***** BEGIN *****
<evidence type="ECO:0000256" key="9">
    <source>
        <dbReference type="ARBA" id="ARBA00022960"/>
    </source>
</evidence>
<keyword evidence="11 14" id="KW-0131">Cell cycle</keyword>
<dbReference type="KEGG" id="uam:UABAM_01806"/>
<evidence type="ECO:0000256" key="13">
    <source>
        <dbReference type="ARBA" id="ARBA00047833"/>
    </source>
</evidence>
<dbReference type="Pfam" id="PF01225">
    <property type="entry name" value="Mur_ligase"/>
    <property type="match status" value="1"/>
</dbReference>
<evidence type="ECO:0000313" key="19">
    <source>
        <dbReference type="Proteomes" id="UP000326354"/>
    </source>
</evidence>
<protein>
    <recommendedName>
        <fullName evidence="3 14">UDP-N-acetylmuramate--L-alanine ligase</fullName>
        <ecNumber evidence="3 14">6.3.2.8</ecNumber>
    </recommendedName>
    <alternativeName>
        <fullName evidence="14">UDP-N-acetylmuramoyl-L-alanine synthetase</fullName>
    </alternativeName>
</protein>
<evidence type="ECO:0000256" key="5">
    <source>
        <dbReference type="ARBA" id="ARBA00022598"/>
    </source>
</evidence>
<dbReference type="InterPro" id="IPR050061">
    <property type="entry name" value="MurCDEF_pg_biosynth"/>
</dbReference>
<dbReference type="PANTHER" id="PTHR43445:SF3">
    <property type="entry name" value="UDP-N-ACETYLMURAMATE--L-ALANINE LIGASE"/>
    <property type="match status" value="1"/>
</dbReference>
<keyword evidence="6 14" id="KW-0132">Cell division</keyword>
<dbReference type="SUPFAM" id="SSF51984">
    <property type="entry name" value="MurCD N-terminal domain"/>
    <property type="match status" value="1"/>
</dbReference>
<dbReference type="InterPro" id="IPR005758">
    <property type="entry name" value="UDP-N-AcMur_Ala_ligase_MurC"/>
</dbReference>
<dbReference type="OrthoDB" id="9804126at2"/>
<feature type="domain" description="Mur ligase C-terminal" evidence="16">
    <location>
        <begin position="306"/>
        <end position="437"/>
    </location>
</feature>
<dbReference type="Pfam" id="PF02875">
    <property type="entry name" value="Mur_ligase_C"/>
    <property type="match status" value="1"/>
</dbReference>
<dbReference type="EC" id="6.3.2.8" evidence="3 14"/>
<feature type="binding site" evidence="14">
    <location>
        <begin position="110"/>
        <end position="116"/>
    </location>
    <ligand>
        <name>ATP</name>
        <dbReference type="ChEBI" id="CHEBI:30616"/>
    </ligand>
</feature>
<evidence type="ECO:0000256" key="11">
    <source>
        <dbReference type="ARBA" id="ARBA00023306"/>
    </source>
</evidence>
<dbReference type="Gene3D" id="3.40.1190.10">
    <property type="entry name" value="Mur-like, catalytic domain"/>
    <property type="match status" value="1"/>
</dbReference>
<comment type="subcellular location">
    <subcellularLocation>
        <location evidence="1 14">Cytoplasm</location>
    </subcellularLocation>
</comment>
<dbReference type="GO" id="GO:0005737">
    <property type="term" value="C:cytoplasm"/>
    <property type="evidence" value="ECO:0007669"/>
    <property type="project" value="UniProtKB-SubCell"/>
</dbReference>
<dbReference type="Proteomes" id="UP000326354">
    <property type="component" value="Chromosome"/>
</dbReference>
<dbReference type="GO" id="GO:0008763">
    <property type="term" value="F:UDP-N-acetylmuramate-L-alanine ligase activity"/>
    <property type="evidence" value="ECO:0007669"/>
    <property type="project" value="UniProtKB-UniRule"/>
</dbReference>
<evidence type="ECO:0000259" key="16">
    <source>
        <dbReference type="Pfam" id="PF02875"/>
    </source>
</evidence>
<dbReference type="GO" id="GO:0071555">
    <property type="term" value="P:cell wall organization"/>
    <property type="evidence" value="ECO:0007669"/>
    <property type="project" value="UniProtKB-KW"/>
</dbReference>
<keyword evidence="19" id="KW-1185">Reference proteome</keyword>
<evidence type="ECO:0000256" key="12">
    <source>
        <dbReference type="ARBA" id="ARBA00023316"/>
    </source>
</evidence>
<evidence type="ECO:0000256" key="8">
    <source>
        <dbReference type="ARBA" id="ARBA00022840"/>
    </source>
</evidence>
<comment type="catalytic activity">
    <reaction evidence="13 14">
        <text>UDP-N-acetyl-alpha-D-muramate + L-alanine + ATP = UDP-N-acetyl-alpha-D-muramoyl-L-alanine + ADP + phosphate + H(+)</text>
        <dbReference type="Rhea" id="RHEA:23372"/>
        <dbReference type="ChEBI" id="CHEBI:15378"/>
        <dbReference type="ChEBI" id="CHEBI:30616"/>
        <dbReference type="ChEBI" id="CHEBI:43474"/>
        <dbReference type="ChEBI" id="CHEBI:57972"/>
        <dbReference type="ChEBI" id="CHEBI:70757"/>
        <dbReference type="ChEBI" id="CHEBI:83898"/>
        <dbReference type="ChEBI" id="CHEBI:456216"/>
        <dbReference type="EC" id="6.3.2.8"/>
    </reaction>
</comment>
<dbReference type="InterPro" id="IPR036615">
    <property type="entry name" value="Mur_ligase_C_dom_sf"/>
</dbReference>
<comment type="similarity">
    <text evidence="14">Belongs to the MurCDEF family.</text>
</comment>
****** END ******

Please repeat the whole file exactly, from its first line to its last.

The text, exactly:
<evidence type="ECO:0000256" key="9">
    <source>
        <dbReference type="ARBA" id="ARBA00022960"/>
    </source>
</evidence>
<keyword evidence="11 14" id="KW-0131">Cell cycle</keyword>
<dbReference type="KEGG" id="uam:UABAM_01806"/>
<evidence type="ECO:0000256" key="13">
    <source>
        <dbReference type="ARBA" id="ARBA00047833"/>
    </source>
</evidence>
<dbReference type="Pfam" id="PF01225">
    <property type="entry name" value="Mur_ligase"/>
    <property type="match status" value="1"/>
</dbReference>
<evidence type="ECO:0000313" key="19">
    <source>
        <dbReference type="Proteomes" id="UP000326354"/>
    </source>
</evidence>
<protein>
    <recommendedName>
        <fullName evidence="3 14">UDP-N-acetylmuramate--L-alanine ligase</fullName>
        <ecNumber evidence="3 14">6.3.2.8</ecNumber>
    </recommendedName>
    <alternativeName>
        <fullName evidence="14">UDP-N-acetylmuramoyl-L-alanine synthetase</fullName>
    </alternativeName>
</protein>
<evidence type="ECO:0000256" key="5">
    <source>
        <dbReference type="ARBA" id="ARBA00022598"/>
    </source>
</evidence>
<dbReference type="InterPro" id="IPR050061">
    <property type="entry name" value="MurCDEF_pg_biosynth"/>
</dbReference>
<dbReference type="PANTHER" id="PTHR43445:SF3">
    <property type="entry name" value="UDP-N-ACETYLMURAMATE--L-ALANINE LIGASE"/>
    <property type="match status" value="1"/>
</dbReference>
<keyword evidence="6 14" id="KW-0132">Cell division</keyword>
<dbReference type="SUPFAM" id="SSF51984">
    <property type="entry name" value="MurCD N-terminal domain"/>
    <property type="match status" value="1"/>
</dbReference>
<dbReference type="InterPro" id="IPR005758">
    <property type="entry name" value="UDP-N-AcMur_Ala_ligase_MurC"/>
</dbReference>
<dbReference type="OrthoDB" id="9804126at2"/>
<feature type="domain" description="Mur ligase C-terminal" evidence="16">
    <location>
        <begin position="306"/>
        <end position="437"/>
    </location>
</feature>
<dbReference type="Pfam" id="PF02875">
    <property type="entry name" value="Mur_ligase_C"/>
    <property type="match status" value="1"/>
</dbReference>
<dbReference type="EC" id="6.3.2.8" evidence="3 14"/>
<feature type="binding site" evidence="14">
    <location>
        <begin position="110"/>
        <end position="116"/>
    </location>
    <ligand>
        <name>ATP</name>
        <dbReference type="ChEBI" id="CHEBI:30616"/>
    </ligand>
</feature>
<evidence type="ECO:0000256" key="11">
    <source>
        <dbReference type="ARBA" id="ARBA00023306"/>
    </source>
</evidence>
<dbReference type="Gene3D" id="3.40.1190.10">
    <property type="entry name" value="Mur-like, catalytic domain"/>
    <property type="match status" value="1"/>
</dbReference>
<comment type="subcellular location">
    <subcellularLocation>
        <location evidence="1 14">Cytoplasm</location>
    </subcellularLocation>
</comment>
<dbReference type="GO" id="GO:0005737">
    <property type="term" value="C:cytoplasm"/>
    <property type="evidence" value="ECO:0007669"/>
    <property type="project" value="UniProtKB-SubCell"/>
</dbReference>
<dbReference type="Proteomes" id="UP000326354">
    <property type="component" value="Chromosome"/>
</dbReference>
<dbReference type="GO" id="GO:0008763">
    <property type="term" value="F:UDP-N-acetylmuramate-L-alanine ligase activity"/>
    <property type="evidence" value="ECO:0007669"/>
    <property type="project" value="UniProtKB-UniRule"/>
</dbReference>
<evidence type="ECO:0000259" key="16">
    <source>
        <dbReference type="Pfam" id="PF02875"/>
    </source>
</evidence>
<dbReference type="GO" id="GO:0071555">
    <property type="term" value="P:cell wall organization"/>
    <property type="evidence" value="ECO:0007669"/>
    <property type="project" value="UniProtKB-KW"/>
</dbReference>
<keyword evidence="19" id="KW-1185">Reference proteome</keyword>
<evidence type="ECO:0000256" key="12">
    <source>
        <dbReference type="ARBA" id="ARBA00023316"/>
    </source>
</evidence>
<evidence type="ECO:0000256" key="8">
    <source>
        <dbReference type="ARBA" id="ARBA00022840"/>
    </source>
</evidence>
<comment type="catalytic activity">
    <reaction evidence="13 14">
        <text>UDP-N-acetyl-alpha-D-muramate + L-alanine + ATP = UDP-N-acetyl-alpha-D-muramoyl-L-alanine + ADP + phosphate + H(+)</text>
        <dbReference type="Rhea" id="RHEA:23372"/>
        <dbReference type="ChEBI" id="CHEBI:15378"/>
        <dbReference type="ChEBI" id="CHEBI:30616"/>
        <dbReference type="ChEBI" id="CHEBI:43474"/>
        <dbReference type="ChEBI" id="CHEBI:57972"/>
        <dbReference type="ChEBI" id="CHEBI:70757"/>
        <dbReference type="ChEBI" id="CHEBI:83898"/>
        <dbReference type="ChEBI" id="CHEBI:456216"/>
        <dbReference type="EC" id="6.3.2.8"/>
    </reaction>
</comment>
<dbReference type="InterPro" id="IPR036615">
    <property type="entry name" value="Mur_ligase_C_dom_sf"/>
</dbReference>
<comment type="similarity">
    <text evidence="14">Belongs to the MurCDEF family.</text>
</comment>